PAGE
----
What Does Edge Retention Mean?
Edge retention in a coating process is a technique that ensure that the edges of a material that is being protected from corrosion or rusting by a protective coating material is applied on the edges in a sufficient amount. It can also be defined as the percent of coating after application that remains on an edge compared to that remaining on an adjacent flat area.
Corrosionpedia Explains Edge Retention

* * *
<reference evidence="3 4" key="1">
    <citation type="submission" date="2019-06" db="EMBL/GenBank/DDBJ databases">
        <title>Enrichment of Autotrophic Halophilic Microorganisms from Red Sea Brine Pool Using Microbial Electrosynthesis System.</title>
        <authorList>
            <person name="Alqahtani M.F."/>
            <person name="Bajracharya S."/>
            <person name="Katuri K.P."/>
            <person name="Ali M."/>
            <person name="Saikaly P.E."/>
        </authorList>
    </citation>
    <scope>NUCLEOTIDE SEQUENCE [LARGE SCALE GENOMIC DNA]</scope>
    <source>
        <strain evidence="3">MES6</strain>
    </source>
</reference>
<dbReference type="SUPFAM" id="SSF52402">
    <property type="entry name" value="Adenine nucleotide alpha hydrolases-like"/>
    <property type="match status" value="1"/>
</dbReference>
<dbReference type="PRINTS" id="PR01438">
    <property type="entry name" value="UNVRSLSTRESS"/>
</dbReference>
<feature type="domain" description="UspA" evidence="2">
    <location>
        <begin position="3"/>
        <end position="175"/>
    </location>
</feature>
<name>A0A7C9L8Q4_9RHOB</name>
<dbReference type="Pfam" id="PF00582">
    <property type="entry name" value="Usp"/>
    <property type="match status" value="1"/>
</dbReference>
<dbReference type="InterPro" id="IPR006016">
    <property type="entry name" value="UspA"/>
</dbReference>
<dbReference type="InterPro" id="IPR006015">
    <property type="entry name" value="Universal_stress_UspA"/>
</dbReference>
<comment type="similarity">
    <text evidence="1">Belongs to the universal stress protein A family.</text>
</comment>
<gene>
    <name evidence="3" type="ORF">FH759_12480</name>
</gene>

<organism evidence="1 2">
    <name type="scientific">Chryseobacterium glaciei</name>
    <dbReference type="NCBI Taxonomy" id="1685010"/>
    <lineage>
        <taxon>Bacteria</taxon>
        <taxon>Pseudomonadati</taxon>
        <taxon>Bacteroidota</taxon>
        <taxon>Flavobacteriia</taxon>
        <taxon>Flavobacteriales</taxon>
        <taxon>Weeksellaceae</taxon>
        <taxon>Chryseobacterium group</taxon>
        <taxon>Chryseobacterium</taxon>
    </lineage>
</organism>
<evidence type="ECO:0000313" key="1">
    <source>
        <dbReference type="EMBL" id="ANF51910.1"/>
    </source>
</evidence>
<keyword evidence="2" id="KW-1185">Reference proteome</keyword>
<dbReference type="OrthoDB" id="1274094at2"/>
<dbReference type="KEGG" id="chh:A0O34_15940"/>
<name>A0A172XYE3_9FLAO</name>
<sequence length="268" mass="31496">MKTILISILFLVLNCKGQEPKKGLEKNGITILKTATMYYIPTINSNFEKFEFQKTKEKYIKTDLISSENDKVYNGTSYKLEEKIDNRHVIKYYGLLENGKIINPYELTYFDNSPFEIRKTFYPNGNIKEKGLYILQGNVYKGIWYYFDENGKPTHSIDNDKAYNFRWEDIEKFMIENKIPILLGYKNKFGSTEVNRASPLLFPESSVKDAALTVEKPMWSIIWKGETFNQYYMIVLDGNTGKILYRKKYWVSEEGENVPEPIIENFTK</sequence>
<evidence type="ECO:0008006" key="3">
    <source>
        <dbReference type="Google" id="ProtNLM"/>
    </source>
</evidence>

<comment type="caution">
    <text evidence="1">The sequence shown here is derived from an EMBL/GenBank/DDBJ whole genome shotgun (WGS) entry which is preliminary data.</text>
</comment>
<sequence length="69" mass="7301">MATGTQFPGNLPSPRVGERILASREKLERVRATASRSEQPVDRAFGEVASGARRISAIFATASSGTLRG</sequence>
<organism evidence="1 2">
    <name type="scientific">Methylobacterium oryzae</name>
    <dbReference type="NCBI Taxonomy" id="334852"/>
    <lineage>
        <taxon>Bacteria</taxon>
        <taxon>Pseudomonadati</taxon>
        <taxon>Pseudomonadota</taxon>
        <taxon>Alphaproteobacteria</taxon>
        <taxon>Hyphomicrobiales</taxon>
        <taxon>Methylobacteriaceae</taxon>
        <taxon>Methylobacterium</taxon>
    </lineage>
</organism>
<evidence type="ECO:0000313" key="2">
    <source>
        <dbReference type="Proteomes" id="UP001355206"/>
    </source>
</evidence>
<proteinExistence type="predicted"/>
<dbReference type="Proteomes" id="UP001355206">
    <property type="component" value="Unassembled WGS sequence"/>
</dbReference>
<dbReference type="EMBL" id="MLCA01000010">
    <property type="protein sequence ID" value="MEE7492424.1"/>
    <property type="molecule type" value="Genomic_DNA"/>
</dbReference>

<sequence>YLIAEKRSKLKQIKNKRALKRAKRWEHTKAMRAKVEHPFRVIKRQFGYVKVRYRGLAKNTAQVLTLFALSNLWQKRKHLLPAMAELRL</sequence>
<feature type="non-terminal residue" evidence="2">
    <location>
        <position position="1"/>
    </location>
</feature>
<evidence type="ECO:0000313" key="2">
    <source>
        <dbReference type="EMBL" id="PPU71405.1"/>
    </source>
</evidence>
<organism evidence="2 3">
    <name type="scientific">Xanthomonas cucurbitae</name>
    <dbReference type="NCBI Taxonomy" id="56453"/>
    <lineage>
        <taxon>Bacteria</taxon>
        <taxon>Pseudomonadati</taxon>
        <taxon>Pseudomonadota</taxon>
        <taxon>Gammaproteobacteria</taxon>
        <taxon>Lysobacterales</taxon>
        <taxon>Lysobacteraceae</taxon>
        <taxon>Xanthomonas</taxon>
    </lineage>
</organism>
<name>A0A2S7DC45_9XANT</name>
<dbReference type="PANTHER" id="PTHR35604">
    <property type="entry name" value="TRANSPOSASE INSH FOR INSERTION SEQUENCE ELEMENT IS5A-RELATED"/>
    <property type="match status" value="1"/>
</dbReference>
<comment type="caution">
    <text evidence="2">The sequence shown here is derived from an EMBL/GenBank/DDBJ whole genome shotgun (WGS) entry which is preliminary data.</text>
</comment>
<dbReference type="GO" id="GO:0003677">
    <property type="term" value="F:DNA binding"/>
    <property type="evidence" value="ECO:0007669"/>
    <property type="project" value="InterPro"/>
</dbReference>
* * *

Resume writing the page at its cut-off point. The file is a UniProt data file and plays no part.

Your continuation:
In order to avoid an insufficient coating film thickness on certain areas such as corners, edges and weld seams in industrial structures (e.g., the ballast tanks of ships), mechanical grinding of the edges is required so that once the coating is applied it is retained there for a longer period and has a smooth edge profile. A smooth edge profile helps to retain liquid paints and coatings for a longer period compared to sharp edges. In order to retain the coatings on the edges for a longer period of time, it is important to perform “3 Pass or 2 R” edge grinding processes prior to surface preparation before application of a paint or coating.